With amusement, I occasionally read the comments from supposed deep-thinkers posting mainstream media news stories, whining ain’t-it-awful about the federal government gridlock.
What these readers fail to understand is that gridlock is a safety mechanism, a great blessing bestowed on the nation by the Founding Fathers. It serves as a brake to thwart temporary ruling factions, determined to embed themselves as permanent, elite oligarchies.
Liberals like Chuck Todd of “Meet the Press” are forever lamenting about the “unproductive,” “do-nothing” Congress that fails to do Obama’s bidding. Such liberals view more laws as good, while failure to pass new legislation means ineffectiveness. But it is a mistake to believe progress comes from more legislation; adding new laws does not beget automatic progress.
Who says our nation needs more laws? “Progressive” politicians trying to expand government’s tentacles, and lawyers who profit from mass passage of more and more complicated legislation. We need to quash the notion that America needs more laws. A more productive use of Washington’s time is to review and repeal outmoded and wasteful laws.
The framers of the U.S. Constitution lived through war, revolution and a repressive English king, and they understood that our fledgling nation needed a governing “system cautiously formed and steadily pursued.” They knew that “good things are easily destroyed, but not easily created,” as philosopher Roger Scruton put it. The framers recognized the frightening power of government, so they wrote a Constitution requiring separation of powers and a high level of consensus before government could act. They purposely made it difficult to pass legislation. Not only was it necessary for two houses of Congress to agree, but legislation would have to be accepted by the president, whose veto could be overridden only by a congressional super-majority.
Federal legislation is designed to be difficult to pass. The Constitution made gridlock inevitable, and attractive, as a way to require sufficient and serious consensus before changes become law. This also means that politicians cannot accomplish anything in Washington unless they compromise. Ideologues may dislike it, idealists may howl, but compromise is how consensus is reached.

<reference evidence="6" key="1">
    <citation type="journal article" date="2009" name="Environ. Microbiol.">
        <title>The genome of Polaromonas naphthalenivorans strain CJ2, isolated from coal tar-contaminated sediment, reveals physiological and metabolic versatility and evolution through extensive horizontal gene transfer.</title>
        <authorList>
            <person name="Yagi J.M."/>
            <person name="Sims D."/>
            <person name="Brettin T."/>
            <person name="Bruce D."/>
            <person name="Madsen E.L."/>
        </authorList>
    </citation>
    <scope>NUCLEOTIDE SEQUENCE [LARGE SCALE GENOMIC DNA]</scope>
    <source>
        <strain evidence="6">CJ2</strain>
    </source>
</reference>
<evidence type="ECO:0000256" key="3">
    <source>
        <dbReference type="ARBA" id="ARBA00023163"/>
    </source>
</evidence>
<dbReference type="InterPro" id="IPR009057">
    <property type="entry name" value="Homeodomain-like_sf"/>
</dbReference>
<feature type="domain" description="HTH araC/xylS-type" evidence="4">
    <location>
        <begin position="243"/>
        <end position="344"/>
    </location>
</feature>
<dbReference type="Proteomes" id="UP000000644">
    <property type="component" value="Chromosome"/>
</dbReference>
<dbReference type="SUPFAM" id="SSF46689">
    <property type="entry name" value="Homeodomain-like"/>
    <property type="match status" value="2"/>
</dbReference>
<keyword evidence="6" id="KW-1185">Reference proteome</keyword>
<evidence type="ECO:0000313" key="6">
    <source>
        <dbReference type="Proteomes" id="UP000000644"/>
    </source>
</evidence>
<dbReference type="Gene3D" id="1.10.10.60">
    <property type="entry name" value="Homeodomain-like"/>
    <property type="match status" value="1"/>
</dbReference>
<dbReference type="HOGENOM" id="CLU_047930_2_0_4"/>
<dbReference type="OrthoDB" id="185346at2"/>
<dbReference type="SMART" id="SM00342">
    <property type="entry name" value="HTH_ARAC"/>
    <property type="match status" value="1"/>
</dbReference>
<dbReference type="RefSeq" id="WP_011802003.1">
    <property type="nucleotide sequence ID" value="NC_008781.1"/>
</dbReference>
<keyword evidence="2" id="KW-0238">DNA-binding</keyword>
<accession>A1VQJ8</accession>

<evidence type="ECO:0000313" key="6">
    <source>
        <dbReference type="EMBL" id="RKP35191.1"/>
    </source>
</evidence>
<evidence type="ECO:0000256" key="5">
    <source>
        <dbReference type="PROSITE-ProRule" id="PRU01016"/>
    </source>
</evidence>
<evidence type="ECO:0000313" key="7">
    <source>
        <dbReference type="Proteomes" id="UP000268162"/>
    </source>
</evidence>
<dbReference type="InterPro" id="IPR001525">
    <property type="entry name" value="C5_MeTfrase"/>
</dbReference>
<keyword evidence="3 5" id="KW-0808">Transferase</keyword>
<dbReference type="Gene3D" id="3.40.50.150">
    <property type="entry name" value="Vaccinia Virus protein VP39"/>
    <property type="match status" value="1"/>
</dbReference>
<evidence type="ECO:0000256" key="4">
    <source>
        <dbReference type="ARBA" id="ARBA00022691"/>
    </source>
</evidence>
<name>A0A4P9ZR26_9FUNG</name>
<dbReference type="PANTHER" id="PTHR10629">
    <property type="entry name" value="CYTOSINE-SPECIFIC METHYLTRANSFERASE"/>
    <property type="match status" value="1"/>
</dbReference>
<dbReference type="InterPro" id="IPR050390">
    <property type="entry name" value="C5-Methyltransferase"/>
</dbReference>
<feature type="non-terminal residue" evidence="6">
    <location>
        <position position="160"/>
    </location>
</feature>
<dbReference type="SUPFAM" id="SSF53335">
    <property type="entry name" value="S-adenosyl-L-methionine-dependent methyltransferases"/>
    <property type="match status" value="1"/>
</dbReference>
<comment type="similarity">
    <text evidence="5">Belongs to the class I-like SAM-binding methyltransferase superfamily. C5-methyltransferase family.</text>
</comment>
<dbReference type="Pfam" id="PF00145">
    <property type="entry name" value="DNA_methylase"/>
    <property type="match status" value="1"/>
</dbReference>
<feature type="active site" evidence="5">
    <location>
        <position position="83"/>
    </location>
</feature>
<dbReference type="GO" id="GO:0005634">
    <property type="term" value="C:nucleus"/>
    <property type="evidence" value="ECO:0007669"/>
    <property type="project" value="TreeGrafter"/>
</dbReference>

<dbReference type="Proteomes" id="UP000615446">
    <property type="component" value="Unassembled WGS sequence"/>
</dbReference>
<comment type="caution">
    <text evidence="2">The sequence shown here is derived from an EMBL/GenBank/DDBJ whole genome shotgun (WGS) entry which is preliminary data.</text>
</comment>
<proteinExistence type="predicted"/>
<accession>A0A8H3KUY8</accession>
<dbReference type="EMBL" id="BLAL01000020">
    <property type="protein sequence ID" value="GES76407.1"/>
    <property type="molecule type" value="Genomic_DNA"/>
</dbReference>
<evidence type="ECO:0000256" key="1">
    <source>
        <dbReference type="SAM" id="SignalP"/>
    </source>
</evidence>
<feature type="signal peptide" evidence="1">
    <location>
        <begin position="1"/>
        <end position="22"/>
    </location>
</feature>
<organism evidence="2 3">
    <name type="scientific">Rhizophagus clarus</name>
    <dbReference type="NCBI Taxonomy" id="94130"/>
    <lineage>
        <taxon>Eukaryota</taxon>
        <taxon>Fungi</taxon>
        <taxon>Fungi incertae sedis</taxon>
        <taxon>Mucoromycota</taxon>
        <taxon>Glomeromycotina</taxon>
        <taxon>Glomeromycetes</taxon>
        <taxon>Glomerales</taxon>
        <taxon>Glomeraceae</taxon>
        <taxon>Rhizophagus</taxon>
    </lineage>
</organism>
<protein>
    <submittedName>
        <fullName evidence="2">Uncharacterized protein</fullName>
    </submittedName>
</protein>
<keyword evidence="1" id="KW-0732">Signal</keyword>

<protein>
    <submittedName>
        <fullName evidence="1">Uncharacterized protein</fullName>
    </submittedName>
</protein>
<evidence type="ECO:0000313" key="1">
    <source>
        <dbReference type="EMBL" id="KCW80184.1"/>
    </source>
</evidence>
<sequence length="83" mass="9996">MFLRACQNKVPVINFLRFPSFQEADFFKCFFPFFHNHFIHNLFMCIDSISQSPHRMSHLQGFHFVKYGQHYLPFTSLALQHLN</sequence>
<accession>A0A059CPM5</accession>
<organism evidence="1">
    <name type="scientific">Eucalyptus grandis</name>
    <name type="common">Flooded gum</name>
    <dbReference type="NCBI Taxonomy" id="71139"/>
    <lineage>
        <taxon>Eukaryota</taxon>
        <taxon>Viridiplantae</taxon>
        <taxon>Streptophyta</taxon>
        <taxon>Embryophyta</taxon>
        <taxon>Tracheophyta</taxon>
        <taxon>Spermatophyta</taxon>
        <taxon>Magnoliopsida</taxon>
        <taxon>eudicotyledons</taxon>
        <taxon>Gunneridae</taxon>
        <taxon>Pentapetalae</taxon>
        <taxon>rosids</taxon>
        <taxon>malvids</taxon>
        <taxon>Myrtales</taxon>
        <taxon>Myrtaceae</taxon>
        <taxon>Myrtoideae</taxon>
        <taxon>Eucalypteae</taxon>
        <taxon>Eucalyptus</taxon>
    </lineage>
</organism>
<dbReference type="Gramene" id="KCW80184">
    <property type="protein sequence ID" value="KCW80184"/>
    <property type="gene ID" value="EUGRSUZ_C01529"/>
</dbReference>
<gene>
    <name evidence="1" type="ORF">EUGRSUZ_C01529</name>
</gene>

These necessary checks and balances limit the power of any temporary majority to fundamentally change the country’s laws. Such limits are threatened when any one political party controls both houses of Congress and the presidency. History reveals that evenly divided federal power, when the presidency is controlled by one party and Congress by the other, usually produces stable, productive governments.
Contrary to liberal theories, congressional inaction means our system is working. It does not mean Congress is violating its constitutional duties, and it does not mean the president can use executive fiat and prosecutorial discretion to bypass Congress.
The business community has long known that when government proposes disputed actions, gridlock is not only good, it is necessary. When government proposals threaten businesses’ survival or stability or loss of jobs, gridlock becomes essential. Building a business takes time, labor and capital, but all that work can be destroyed with one simple government act. Less government and fewer laws reduce obstacles and quicken growth.
Gridlock is certainly far more preferable than Obama winning his war to transform America. He knows he cannot build in a radical new direction unless he tears down the existing structure. That means things may get worse before they get better.
Standing in Obama’s way is precisely what responsible Republicans should be doing, even if it brings gridlock. The recent election results make it clear that compromising with Obama is not what the American majority electorate prefers. The voting majority wants government to change course. Republican legislators should “dance with who brought you to the party,” and refuse to play ball with Obama.
If Obama’s ignore-Congress agenda is successful, Alexander Hamilton’s prediction in Federalist 70 will come true: “A government ill executed … must be, in practice, a bad government.” Two more years of strategic opposition to Obama just might preserve the republic, so lift your glass in a toast to gridlock.
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